Reviews

“A fascinating thing to behold: literary criticism that’s deeply personal, hysterically funny and starkly honest in addition to being scholarly and trenchant. We get to see how a writer’s work “works” on a reader, affecting his thoughts and opinions on all manner of things: art, cinema, society’s uneasy shift from the machine age to the digital era, the future of books as physical objects, and — especially — the mysteries and complications of human intimacy.” Washington Post

“Unabashed enthusiasm and wit about living with a deep relationship with books…I fell in love with Hallman’s book.” San Francisco Chronicle

“It’s about the most fun reading you’ve experienced in years….Thank the good sweet lord for [B & Me]…Give us something messy and unfilmable and weird and slightly embarrassing.  Give us J.C. Hallman.  Instead of some artfully rendered enactment of cultural sensitivity that flatters my own sophistication, Hallman has written a book that’s both enthralling and unnerving.  Praise be.” Quarterly Conversation

“Audacious . . . Hallman ranges deep and wide in this passionate . . . wildly intelligent, deeply personal, immoderate exploration of Nicholson Baker’s entire oeuvre, reading in general, and the state of modern literature.” NPR

“By turns charming [and] obsessive…’B & Me’ frequently wonders if reading is closer to lust than to love, but it finally comes closer to this truth: that to be good readers, we must learn to be deeply interested again in things which we can neither love nor befriend.” Pittsburgh Post-Gazette

“Above all else Hallman craves intimacy…From the start, [B & Me] sets itself up as as story about getting turned on by — and turned on to — another writer.” Slate

“Funny and daring…a treasure trove of literary anecdotes and insider information….Besides [being] an entertaining story of book lust and physical lust, Hallman teaches us a great deal about literature, storytelling, and writing.” Blogcritics

“Witty…It’s difficult to do Hallman’s work justice, but this is a book that readers will absolutely adore…. B & Me is a wide-ranging and idiosyncratic career survey for Nicholson Baker’s work, a love letter to the act of reading, and a commentary on the modern novel.” Publisher’s Weekly (starred review)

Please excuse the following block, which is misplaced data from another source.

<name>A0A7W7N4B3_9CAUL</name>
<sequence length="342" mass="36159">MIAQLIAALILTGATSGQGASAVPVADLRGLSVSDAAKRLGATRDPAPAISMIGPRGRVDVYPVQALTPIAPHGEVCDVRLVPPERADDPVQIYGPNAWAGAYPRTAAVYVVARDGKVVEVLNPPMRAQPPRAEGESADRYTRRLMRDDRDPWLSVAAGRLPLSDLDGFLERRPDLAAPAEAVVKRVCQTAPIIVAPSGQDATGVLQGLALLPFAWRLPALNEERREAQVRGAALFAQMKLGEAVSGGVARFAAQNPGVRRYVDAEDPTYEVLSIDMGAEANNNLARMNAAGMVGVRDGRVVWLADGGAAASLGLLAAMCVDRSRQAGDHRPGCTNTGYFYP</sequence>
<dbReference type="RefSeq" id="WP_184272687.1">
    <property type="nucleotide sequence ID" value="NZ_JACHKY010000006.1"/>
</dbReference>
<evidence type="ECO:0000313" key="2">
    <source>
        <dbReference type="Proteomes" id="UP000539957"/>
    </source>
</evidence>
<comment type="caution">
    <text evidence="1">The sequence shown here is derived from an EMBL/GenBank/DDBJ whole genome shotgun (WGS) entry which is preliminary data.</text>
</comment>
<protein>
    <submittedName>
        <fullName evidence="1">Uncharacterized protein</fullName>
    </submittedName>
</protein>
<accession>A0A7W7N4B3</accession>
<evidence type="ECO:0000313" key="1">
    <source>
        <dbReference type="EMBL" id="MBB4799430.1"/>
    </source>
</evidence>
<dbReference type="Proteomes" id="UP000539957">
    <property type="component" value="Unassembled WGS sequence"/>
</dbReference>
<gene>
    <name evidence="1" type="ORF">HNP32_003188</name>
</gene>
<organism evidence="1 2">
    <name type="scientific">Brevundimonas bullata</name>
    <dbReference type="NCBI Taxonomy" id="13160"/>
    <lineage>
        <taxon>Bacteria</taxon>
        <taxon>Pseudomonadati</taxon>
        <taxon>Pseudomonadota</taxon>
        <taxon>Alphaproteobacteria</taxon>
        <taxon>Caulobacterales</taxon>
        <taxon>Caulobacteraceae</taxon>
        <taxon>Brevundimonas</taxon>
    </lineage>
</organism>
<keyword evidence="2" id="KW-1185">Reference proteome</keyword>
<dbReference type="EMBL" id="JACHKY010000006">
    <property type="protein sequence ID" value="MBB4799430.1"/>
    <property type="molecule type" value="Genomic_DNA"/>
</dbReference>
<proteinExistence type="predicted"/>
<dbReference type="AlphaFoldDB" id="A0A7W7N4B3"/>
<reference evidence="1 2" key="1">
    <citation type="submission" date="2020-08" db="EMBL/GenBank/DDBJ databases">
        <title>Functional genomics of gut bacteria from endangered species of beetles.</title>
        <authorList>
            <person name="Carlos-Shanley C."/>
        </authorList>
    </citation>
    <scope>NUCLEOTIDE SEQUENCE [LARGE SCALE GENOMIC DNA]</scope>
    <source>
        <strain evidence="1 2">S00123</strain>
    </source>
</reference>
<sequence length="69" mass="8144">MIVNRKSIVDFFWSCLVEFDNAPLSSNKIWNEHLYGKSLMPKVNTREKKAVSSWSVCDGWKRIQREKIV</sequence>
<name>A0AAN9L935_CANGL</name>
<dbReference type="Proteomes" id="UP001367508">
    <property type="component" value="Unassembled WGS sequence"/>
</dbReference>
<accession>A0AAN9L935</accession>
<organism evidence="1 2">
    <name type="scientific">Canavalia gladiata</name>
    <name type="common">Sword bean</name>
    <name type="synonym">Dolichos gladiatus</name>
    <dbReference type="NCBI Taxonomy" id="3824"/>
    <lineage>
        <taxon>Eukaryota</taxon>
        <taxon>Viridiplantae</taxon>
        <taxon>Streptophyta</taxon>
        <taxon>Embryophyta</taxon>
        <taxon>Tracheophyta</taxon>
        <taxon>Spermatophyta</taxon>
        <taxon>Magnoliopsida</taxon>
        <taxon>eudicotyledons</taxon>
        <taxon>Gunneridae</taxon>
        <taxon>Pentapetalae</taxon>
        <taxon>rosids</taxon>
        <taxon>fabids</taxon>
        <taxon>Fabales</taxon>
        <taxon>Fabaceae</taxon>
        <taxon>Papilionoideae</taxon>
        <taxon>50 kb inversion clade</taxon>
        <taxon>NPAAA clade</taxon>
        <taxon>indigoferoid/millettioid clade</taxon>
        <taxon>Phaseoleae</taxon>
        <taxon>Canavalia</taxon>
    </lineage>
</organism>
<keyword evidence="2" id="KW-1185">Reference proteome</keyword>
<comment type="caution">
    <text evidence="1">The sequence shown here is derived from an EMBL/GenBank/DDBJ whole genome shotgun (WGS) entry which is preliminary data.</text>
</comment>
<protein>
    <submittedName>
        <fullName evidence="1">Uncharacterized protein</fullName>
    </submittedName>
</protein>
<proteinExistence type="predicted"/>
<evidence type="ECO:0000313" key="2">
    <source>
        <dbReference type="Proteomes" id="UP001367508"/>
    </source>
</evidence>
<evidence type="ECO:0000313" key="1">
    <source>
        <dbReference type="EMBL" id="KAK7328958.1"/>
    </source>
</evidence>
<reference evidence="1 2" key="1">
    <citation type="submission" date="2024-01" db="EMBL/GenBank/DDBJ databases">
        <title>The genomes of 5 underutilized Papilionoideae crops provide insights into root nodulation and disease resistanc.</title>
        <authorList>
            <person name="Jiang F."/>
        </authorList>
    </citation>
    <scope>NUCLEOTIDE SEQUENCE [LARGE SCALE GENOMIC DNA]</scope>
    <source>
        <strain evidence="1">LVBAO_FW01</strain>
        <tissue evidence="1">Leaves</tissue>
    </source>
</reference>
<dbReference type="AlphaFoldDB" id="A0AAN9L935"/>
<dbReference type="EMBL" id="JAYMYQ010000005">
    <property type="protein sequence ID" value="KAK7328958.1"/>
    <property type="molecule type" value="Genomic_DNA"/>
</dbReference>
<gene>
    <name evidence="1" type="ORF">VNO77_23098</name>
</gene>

“B & Me is a great love letter to literature itself…. This is the exhilaration Hallman wants the reader to share with him; not in loving [Nicholson] Baker per se, but loving any great writer.  The passion is the point.” World Literature Today

“Baker writes lustily about sex, giving Hallman a chance to do so, as well…he urges readers ‘to find their Nicholson Baker,’ a writer who liberates their imaginations and enriches their worlds.” Kirkus Reviews

“Nearly 25 years after U and I’s publication…B & Me aspires to more than mere reiteration… Hallman has set out to take the next step.” The New Republic

“Hallman has contended with Baker’s work in a highly personal and endearingly alarming way…[offering] a compelling prima facie argument for offbeat autobiographical criticism…Reading, as it turns out, is just as complicated as hooking up in real life. That doesn’t make it any less thrilling and, under the right circumstances, pleasantly scandalous.” Reluctant Habits, Ed Champion

“[B & Me] marks a return to the Impressionistic criticism of France… It is also a throwback to the era when Malcolm Cowley, Dwight Macdonald, Mary McCarthy, Susan Sontag, and Edmund Wilson…were producing some of the most exciting literary criticism in America…The effect of following Hallman’s mind in action is at times droll and even exhilarating.” The Chronicle of Higher Education

“Calling the book creative criticism, though, doesn’t do justice to B & Me’s inventive narrative.  B & Me is a love store and a look into the writings of Nicholson Baker.” Interview Magazine

“Mr. Hallman is clearly a smart guy and an engaging author…sounding more than a little like George Carlin….This is a great book to read if you love reading books and are worried about their future; and it’s a great book to read if you love words and love to see them gainfully employed, often with humor.” Washington Times

“Hallman is an intelligent, passionate critic, and his fecund mind leads readers in many directions worth following….B & Me morph[s] into the deeper contemplation of literature and life that he chronicles with candor, humor and insight.…[A]n original, at once quirky and thought-provoking—a book in love with books and the power they can and should hold.” BookPage

“To say that B & Me is an odd book doesn’t quite do the project justice. . . . As provocative as this material is, Hallman’s inquiry has a deeper agenda. It’s a love letter to the book as a physical object, a source of intellectual ardor, and a form of emotional salvation.” Salon

“Incisive and chummily inviting . . . Hallman is concerned about all books and all reading . . . and some of his most passionate, insightful writing arises in sections where he considers the bigger picture.” Los Angeles Review of Books

“A bright, funny, and expansive account of a rewarding and investigative personal journey.” Litkicks

“Jaunty, funny and frank…Hallman questions what’s at stake without avid readers for a literate culture.” Rocky Mount Telegram